1. Come check out hundreds of awesome coop pages (and a few that need suggestions) in our 2018 Coop Rating Project!

How can I go about doing this?

Discussion in 'Incubating & Hatching Eggs' started by bryan8, Sep 18, 2009.

  1. bryan8

    bryan8 Songster

    May 21, 2009
    New york
    Well I want to try and hatch some eggs. I have 10 laying red sexlinks. My friend has a br rooster that I could borrow for a few days. How long will he have to be with the hens to have fertile eggs?



  2. ace6175

    ace6175 Songster

    May 9, 2009
    I would like to hear about this also....
  3. koifarm

    koifarm Songster

    Probably a matter of hours....it shouldn't take the roos long to figure out the hens are ready to mate and within a day or two, you should be getting some fertile eggs laid.
    Just to be safe at least four days before you could guarantee fertile eggs.
  4. bryan8

    bryan8 Songster

    May 21, 2009
    New york
    The thing is I really don't want to push my luck by haveing a rooster with my nebors. I was planning on getting it for the day, and then trying to hatch the next days eggs.
  5. Ridgerunner

    Ridgerunner Free Ranging

    Feb 2, 2009
    Southeast Louisiana
    It takes 25 hours for an egg to process through the hen's internal egg-laying factory. The first 15 minutes of that process is when the egg can get fertilized. The rest of the 24 hours 45 minutes, the egg cannot be fertilized.

    Let's walk through it. If the rooster mates with the hen on Monday, Monday's egg will certainly not be fertile. Odds are pretty good that Tuesday's egg has already started through the process and is beyond the 15 minute window for fertilization, so don't count on Tuesday's egg being fertile. It's possible but really doubtful. Wednesday's egg will probably be fertile.

    I've read different opinions, but most agree that a hen will probably stay fertile for 2 weeks after mating. In your situation, I'd use 10 days to be safe. With 10 hens, you should get all the eggs you need to incubate with that 10 day window.

    Notice that this is after mating. Just because a rooster is in a pen with hens does not mean that all are automatically mated. With 10 hens, it is very possible he would not mate with all 10 the first day. It does depend on the age of the rooster and the hens, the vitality of the rooster, and his personality. If the rooster is immature compared to the hens, they may not let him mate with them. He has to be able to establish dominance over them. When you put them together, you should be able to tell within a few minutes if this is a problem. An older rooster will possibly not have the vitality and urge that a younger rooster would have. And some are just more aggresive than others.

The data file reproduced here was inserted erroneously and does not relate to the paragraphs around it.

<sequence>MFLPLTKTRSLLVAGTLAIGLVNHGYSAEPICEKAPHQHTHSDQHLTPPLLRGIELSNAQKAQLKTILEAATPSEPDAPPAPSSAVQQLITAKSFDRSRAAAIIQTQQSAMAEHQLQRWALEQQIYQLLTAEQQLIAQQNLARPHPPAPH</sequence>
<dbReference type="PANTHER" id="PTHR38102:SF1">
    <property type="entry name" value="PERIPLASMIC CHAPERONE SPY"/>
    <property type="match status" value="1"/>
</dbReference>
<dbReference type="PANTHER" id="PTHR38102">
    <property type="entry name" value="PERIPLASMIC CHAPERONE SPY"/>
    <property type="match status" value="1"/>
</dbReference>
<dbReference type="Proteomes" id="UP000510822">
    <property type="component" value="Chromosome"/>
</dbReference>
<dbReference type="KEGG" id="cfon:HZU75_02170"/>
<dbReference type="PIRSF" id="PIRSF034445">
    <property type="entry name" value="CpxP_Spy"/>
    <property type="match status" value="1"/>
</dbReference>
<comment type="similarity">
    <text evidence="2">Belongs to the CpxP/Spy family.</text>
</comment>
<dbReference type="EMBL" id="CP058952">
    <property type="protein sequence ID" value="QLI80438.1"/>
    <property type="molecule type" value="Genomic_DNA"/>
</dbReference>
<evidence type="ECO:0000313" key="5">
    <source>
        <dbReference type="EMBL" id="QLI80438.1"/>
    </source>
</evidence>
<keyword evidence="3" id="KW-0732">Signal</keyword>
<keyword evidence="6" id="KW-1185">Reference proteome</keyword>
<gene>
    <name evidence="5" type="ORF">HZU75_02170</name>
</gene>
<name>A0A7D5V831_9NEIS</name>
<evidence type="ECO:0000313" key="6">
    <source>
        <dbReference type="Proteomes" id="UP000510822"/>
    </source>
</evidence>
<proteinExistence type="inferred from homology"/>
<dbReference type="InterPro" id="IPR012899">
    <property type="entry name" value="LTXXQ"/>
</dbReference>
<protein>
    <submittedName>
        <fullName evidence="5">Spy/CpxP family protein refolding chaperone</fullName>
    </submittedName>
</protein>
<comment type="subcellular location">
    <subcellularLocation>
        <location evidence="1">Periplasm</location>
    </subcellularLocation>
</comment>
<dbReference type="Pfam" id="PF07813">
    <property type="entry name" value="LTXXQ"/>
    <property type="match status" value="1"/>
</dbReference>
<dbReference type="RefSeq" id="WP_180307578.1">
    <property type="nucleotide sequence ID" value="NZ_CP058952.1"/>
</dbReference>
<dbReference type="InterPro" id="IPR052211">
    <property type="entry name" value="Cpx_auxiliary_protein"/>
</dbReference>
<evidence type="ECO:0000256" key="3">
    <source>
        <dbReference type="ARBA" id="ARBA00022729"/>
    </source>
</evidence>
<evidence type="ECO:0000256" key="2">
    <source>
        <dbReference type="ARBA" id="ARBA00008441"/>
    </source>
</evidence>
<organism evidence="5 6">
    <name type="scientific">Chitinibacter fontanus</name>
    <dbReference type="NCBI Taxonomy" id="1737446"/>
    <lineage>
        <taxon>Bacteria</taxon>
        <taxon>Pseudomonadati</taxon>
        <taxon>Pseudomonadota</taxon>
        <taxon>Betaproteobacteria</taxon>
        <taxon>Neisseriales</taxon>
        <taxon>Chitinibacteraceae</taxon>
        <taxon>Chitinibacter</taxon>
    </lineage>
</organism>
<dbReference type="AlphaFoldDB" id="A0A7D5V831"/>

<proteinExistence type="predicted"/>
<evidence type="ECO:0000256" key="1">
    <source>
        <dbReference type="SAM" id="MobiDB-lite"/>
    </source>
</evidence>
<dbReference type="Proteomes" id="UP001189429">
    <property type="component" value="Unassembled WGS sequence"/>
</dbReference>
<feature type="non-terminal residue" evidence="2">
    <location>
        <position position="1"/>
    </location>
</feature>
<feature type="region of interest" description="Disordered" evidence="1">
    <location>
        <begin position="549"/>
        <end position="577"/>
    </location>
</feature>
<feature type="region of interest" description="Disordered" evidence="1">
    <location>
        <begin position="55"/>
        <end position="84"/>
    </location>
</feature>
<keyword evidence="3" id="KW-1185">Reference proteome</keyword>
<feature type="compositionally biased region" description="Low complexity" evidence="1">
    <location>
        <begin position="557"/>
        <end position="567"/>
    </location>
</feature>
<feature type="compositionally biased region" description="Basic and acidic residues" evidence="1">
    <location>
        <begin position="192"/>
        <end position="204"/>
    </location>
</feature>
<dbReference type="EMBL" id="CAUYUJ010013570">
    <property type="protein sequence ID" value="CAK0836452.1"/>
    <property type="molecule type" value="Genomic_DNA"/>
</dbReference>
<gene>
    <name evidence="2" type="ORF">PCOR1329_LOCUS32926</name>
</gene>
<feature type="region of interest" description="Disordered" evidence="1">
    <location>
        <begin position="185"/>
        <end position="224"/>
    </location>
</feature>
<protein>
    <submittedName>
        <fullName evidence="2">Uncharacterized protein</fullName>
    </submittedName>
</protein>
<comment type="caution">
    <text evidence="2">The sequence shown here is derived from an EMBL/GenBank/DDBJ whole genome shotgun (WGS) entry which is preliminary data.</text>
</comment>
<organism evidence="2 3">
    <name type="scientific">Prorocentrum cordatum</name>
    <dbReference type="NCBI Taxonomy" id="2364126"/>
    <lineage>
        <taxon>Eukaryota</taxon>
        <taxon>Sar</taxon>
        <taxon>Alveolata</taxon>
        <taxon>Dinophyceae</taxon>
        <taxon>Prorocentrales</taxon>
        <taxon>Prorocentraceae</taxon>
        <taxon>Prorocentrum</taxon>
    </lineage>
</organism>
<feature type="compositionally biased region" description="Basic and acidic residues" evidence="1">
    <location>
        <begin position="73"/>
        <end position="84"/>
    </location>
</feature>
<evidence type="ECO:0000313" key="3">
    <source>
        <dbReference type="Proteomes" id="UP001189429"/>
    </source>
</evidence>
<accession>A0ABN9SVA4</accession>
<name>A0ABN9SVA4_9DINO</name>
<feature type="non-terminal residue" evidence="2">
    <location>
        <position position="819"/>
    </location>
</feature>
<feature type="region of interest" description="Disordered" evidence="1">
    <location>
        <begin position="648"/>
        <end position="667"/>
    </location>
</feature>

I understand and applaud your wish to not push your luck with your neighbors. It shows responsibility on your part.

    Another thing to consider. If you bring in a rooster from an outside flock, you take the chance of bringing disease or parasites into your flock. With your scenario, you cannot do the 30 days recommended quarantine. How much of a chance depends on how isolated and closed the other flock is. I'm not saying you are guaranteed a problem if you do this, just that you need to recognize there might be a problem.

    Have you considered just getting some fertile eggs from your friend, maybe trade eggs? It would make life a lot simpler for you and reduce the chance of introducing disease or parasites.
  6. I wish I could quote the particular book I read this in but when I got my first pair of chickens over time I took them all out of two libraries.

    In at least one of them I read that when a rooster breeds a hen then the eggs she lays for the next two to three weeks are fertilized by that one mating...that she retains the roosters 'essence' so to speak and doles it out over a period of time.

    I remember this distinctly as I had assumed that one breeding would equal one fertile egg and to get a clutch of fertile eggs the rooster had to be on the job for quite a while.

    Anyone else ever heard this?
  7. chickenlady

    chickenlady Songster

    Aug 28, 2007
    Stillwater, NJ
    I have done a little research with my own hens and found that after the rooster was taken away my hens laid fertile eggs for 1 1/2 weeks. After that, they were not fertile anymore. the first week, they were all fertile the 1/2 week it was spotty, not every one was fertile.

  8. I expect to always let the hens do the job of hatching chicks so this summer after I got a pair of OE I collected the eggs for three weeks, then stopped. The roo and the hen were caged together during that time, and for the next few weeks.

    She was not broody but I left the eggs to collect in the nest just to see what happened. When she had seven, she commenced to start sitting on them. It took 12 or 13 days for her to lay those seven and frankly I didn't expect much.

    She stayed on the nest and with perfect timing produced five chicks...two eggs were duds...I gave them a couple extra days then discarded them. The babies are now six and a half weeks old.

    Two look like chipmunks, and three are black with brown coming in. One black one looks like a roo, and the other four look like girls to me but what do I know. Trust me, I don't. I am sure they are all the offspring of that pair. What I think is the little roo is bigger than the other four and developing a comb.

    I followed the advice in that book about keeping that pair separate from my other roo, and just for guarantees...kept them separate until she started actually sitting on the eggs.

    So...to insure that some hen is laying eggs fertile with a particular roo then you also have to keep her isolated for some three weeks...the time the book recommended...before she starts to lay the eggs you want to hatch.

BackYard Chickens is proudly sponsored by